Cosatu says women have little to celebrate

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As the women’s month comes to an end, Cosatu says there is “very little for women to celebrate” this year as the ban on the sale of alcohol during Covid-19 lockdown negatively affected the tavern industry which constitutes 60% of women owners.

Matthew Parks, a Cosatu spokesperson, said the Covid-19 lockdown which resulted in the banning of the sale of alcohol had a negative impact on women who are the majority of tavern owners.

Parks also lamented that 26 years into a democratic South Africa, women especially still don’t have economic opportunities in the mainstream economy.

“There is very little for women to celebrate. We have 40% and rising levels of unemployment. We are notorious for shameful levels of gender-based violence.

“Poverty is rising. Many of our post-1994 gains have been eroded. Public confidence is at an all-time low,” said Parks.

“It is an indictment that 26 years post-1994, taverns are one of the few venues for economic activity in townships and worse in rural areas.

“It is a matter of shame that African women, in particular, have so few economic opportunities a quarter of a century after liberation. The patience of workers and the public is not infinite.

“Government must show leadership. We have to deal with unemployment and rebuild the economy. Otherwise, we will reach a tipping point where society will one day explode,” he said.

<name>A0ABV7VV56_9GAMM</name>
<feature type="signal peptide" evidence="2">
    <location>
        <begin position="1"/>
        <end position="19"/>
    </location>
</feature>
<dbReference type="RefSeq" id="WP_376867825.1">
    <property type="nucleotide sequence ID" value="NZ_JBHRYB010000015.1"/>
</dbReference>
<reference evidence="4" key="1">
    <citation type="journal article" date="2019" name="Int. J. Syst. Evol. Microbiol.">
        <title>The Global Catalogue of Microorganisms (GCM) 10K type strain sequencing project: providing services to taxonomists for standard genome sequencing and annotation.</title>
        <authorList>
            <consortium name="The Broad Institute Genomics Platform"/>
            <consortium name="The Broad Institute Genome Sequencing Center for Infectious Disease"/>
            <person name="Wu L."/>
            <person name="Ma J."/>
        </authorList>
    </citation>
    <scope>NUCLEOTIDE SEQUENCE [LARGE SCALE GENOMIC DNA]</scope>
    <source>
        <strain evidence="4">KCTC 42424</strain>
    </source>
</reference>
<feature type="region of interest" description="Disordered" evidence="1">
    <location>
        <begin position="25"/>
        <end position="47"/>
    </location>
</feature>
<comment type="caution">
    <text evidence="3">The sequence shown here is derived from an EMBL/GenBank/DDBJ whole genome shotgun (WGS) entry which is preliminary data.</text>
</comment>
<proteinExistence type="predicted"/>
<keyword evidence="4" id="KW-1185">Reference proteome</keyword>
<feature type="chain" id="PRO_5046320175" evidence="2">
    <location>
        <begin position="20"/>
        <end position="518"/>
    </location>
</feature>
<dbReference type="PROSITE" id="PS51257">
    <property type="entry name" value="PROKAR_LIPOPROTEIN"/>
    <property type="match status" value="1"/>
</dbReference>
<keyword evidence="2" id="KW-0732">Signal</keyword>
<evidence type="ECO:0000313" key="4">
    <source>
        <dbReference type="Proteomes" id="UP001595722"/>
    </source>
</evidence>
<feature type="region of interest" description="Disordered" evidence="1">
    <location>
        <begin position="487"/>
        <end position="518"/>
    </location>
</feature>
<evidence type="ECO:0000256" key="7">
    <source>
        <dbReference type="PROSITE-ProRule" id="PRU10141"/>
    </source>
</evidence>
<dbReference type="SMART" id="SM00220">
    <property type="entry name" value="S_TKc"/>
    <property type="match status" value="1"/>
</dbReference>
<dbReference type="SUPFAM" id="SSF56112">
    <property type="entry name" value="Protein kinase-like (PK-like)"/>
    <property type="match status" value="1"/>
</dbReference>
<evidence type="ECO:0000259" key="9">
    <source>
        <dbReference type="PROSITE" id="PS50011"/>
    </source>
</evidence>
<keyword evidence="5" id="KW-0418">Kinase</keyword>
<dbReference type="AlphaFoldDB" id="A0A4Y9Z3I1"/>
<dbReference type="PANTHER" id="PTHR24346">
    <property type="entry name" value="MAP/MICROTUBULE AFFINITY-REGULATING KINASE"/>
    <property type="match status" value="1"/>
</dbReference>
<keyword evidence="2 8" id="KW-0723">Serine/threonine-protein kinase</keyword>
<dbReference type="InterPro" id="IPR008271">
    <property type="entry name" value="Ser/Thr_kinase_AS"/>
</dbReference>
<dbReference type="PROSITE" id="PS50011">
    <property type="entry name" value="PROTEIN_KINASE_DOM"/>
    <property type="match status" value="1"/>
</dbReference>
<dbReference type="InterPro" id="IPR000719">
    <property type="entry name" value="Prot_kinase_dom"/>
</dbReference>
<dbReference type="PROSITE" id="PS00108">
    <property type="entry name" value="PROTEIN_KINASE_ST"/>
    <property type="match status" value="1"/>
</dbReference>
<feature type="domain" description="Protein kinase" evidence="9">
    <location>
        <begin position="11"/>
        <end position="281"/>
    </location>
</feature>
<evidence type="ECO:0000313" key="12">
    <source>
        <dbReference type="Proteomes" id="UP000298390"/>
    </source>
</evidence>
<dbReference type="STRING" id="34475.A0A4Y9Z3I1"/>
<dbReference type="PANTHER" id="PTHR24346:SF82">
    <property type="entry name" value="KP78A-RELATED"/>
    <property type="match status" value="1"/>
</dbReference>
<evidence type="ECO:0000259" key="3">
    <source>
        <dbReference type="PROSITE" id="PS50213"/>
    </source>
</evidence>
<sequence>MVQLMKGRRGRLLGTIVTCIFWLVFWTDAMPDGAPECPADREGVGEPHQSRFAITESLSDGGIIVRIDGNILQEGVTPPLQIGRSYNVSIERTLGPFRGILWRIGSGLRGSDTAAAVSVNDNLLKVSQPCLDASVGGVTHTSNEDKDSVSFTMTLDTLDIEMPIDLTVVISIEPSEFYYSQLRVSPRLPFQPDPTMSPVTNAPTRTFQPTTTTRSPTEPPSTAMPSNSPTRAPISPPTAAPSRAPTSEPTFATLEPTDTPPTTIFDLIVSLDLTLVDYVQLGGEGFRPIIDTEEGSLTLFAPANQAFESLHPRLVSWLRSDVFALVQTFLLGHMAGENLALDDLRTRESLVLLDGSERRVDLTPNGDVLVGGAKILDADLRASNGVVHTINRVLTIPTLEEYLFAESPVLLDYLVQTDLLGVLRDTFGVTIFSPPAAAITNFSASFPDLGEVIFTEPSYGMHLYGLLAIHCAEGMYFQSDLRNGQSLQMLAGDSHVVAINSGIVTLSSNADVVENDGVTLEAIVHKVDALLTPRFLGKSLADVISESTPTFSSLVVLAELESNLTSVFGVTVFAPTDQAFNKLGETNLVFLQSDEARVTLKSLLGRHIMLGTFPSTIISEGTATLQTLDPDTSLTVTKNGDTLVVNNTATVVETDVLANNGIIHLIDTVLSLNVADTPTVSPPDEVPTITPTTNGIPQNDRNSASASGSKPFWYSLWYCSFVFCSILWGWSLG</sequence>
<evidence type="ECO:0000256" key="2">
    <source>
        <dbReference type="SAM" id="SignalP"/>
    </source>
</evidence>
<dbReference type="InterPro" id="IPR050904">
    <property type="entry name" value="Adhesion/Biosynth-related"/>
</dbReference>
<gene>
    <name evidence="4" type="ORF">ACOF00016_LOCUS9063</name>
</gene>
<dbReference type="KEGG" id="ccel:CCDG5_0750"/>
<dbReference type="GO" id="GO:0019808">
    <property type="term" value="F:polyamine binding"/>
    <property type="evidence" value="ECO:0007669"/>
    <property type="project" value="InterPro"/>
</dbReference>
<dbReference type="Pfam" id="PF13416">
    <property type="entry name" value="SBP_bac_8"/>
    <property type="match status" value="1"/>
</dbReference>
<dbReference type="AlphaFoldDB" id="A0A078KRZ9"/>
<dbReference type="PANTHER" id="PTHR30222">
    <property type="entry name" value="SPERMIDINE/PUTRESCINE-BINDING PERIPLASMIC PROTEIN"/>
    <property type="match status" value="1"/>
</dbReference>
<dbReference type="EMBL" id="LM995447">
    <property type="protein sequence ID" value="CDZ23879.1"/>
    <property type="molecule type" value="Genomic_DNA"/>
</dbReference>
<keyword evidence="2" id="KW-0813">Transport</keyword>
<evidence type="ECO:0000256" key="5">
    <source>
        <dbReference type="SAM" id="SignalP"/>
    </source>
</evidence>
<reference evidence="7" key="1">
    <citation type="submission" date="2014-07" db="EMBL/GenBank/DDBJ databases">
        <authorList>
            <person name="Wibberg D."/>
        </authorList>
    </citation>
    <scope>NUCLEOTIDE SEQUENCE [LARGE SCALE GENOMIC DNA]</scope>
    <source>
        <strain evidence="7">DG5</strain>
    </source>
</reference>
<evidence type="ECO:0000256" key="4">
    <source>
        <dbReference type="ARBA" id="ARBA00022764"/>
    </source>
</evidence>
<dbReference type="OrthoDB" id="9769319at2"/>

Zizwe Vundla, Diageo’s marketing director, said women who are most affected by poverty, constitute 60% of all tavern owners, many whom are the sole breadwinners.

“This is even more concerning given that economic emancipation is the biggest weapon against Gender-Based Violence and Femicide.

“We know that women who have the financial means to escape controlling environments through financial freedom have greater security.

“That said, we can take comfort from the government’s decision to take a more measured approach going forward, and we as an industry have a number of programs to help support small business operators and get them back on their feet again.

“Given the high number of female-led households in South Africa, it is imperative that we move quickly and decisively in our recovery program,” said Vundla.

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